Also, the evaluating unit 209 may determine the smallest threshold voltage in the largest section in which the pulse count is unchanged at a positive number as IBMmax, and the largest threshold voltage in the same section as IBSmin.
Though the present invention has been described based on the embodiment, the invention should not be limited to such. For instance, the following modifications are possible.
(1) The above embodiment describes the case where the evaluating unit 209 judges the recording quality of the BCA, but this may be modified as follows. The evaluating unit 209 shown in
Here, the threshold voltage corresponding to the pulse count may also be displayed. Moreover, the display may be made in the form of graph as shown in FIG. 7.
If the relationship between the threshold voltage and the pulse count greatly differs with the typical relationship illustrated in
(2) The above embodiment describes the case where the size of the internal counter in the CPU 301 is 16 bits, but this is not a limit for the invention, which can use a counter of an optimal size as necessary. If the counter size is too small, indexes such as IBS cannot be determined properly. Hence it is preferable to employ a counter of a sufficient size. Also, the size of the parallel data received by the threshold voltage outputting unit 210 is not limited to 10 bits. An optimal data size can be chosen as necessary.
(3) The above embodiment describes the case where the RF signal is read from the DVD 201 each time the number of pulses is counted, but this may be modified as follows. The RF signal read while the DVD 201 makes one rotation is stored, with the stored RF signal being put to use for counting the number of pulses using each different threshold value. This eliminates the need for rotating the DVD 201 over and over again, with it being possible to save physical trouble required for BCA evaluation.
(4) In the above embodiment, when it is confirmed that the number of pulses counted for one threshold voltage each time the DVD 201 makes one rotation has reached stability, the pulse counting unit 208 outputs the pulse count to the evaluating unit 209. This confirmation can be carried out in the following ways.
(4-1) The pulse count obtained in each rotation of the DVD 201 is displayed to let the operator judge whether the pulse count has reached stability. Upon judging the pulse count as becoming stable, the operator instructs the threshold voltage outputting unit 210 to output a new threshold voltage. Here, the new threshold voltage to be output by the threshold voltage outputting unit 210 may be a voltage which has been set beforehand, or a voltage which is designated by the operator.
(4-2) The pulse counting unit 208 judges the pulse count as reaching a condition of stability and outputs the pulse count to the evaluating unit 208, when the results of a predetermined number of consecutive counting operations end up being the same. The pulse counting unit 208 then instructs the threshold voltage outputting unit 210 to output a new threshold voltage.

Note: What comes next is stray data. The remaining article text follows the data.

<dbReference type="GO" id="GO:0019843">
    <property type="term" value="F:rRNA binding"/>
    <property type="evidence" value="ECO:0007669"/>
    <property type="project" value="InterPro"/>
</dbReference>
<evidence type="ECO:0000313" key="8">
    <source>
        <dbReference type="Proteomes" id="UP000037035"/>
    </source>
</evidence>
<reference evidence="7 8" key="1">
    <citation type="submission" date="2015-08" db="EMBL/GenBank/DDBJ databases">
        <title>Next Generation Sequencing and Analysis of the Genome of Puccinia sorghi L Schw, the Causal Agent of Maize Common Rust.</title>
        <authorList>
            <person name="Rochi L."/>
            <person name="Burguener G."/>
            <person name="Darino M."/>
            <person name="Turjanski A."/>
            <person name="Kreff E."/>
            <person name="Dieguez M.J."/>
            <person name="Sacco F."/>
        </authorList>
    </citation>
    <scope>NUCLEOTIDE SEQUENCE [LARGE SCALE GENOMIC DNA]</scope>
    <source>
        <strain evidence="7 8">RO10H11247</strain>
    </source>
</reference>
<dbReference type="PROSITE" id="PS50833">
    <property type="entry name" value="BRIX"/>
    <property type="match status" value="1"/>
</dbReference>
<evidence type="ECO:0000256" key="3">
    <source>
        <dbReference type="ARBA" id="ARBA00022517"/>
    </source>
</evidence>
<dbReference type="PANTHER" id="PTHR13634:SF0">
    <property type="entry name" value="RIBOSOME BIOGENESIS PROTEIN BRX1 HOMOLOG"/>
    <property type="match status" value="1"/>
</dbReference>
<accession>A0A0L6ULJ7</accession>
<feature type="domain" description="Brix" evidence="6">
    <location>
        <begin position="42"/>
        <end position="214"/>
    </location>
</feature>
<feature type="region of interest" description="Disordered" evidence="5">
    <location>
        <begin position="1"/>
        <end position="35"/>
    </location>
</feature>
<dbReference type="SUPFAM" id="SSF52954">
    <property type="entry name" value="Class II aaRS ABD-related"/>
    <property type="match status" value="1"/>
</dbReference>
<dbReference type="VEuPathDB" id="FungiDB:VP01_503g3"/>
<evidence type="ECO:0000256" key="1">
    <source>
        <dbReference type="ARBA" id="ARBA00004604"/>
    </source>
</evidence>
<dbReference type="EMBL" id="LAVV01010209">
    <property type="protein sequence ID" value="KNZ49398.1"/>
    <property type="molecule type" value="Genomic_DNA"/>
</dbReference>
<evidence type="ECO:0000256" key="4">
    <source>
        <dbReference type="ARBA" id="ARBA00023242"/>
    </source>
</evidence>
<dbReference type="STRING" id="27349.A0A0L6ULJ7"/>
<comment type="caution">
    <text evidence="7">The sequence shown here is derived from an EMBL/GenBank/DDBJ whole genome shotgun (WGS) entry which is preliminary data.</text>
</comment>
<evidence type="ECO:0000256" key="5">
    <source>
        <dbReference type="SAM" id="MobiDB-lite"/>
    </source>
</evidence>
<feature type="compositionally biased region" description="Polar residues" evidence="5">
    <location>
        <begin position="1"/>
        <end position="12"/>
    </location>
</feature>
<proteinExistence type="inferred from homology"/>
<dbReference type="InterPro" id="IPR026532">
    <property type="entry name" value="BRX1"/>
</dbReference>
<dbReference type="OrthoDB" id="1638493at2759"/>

The CPU 401 has an internal counter. Each time an instruction to output a new threshold voltage is issued from the pulse counting unit 208, the CPU 401 increments the internal counter by 1. The CPU 401 also has an internal RAM that prestores parallel data corresponding to each counter value.
Although the present invention has been fully described by way of examples with reference to the accompanying drawings, it is to be noted that various changes and modifications will be apparent to those skilled in the art.
Therefore, unless such changes and modifications depart from the scope of the present invention, they should be construed as being included therein.
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|U.S. Classification||369/53.36, G9B/20.01, G9B/27.027, G9B/7.025, G9B/7.033, G9B/7.006, 369/59.18, G9B/27.052|
|International Classification||G11B7/0037, G11B27/19, G11B27/36, G11B20/18, G11B20/10, G11B7/005, G11B27/24|
|Cooperative Classification||G11B7/0053, G11B7/00736, G11B20/10009, G11B27/24, G11B27/36, G11B2220/218, G11B2220/2575, G11B2220/216, G11B2220/2562, G11B7/00375|
|European Classification||G11B27/24, G11B7/0037D, G11B27/36, G11B20/10A, G11B7/007R, G11B7/005W|
|Nov 13, 2001||AS||Assignment|
Owner name: MATSUSHITA ELECTRIC INDUSTRIAL CO., LTD., JAPAN
Free format text: ASSIGNMENT OF ASSIGNORS INTEREST;ASSIGNORS:SHIIZAKI, TETSUYA;KUBOTA, SABURO;KIDA, KATSUHIRO;REEL/FRAME:012379/0502
Effective date: 20011101
|Sep 24, 2008||FPAY||Fee payment|
Year of fee payment: 4
|Dec 3, 2012||REMI||Maintenance fee reminder mailed|
|Apr 19, 2013||LAPS||Lapse for failure to pay maintenance fees|
|Jun 11, 2013||FP||Expired due to failure to pay maintenance fee|
Effective date: 20130419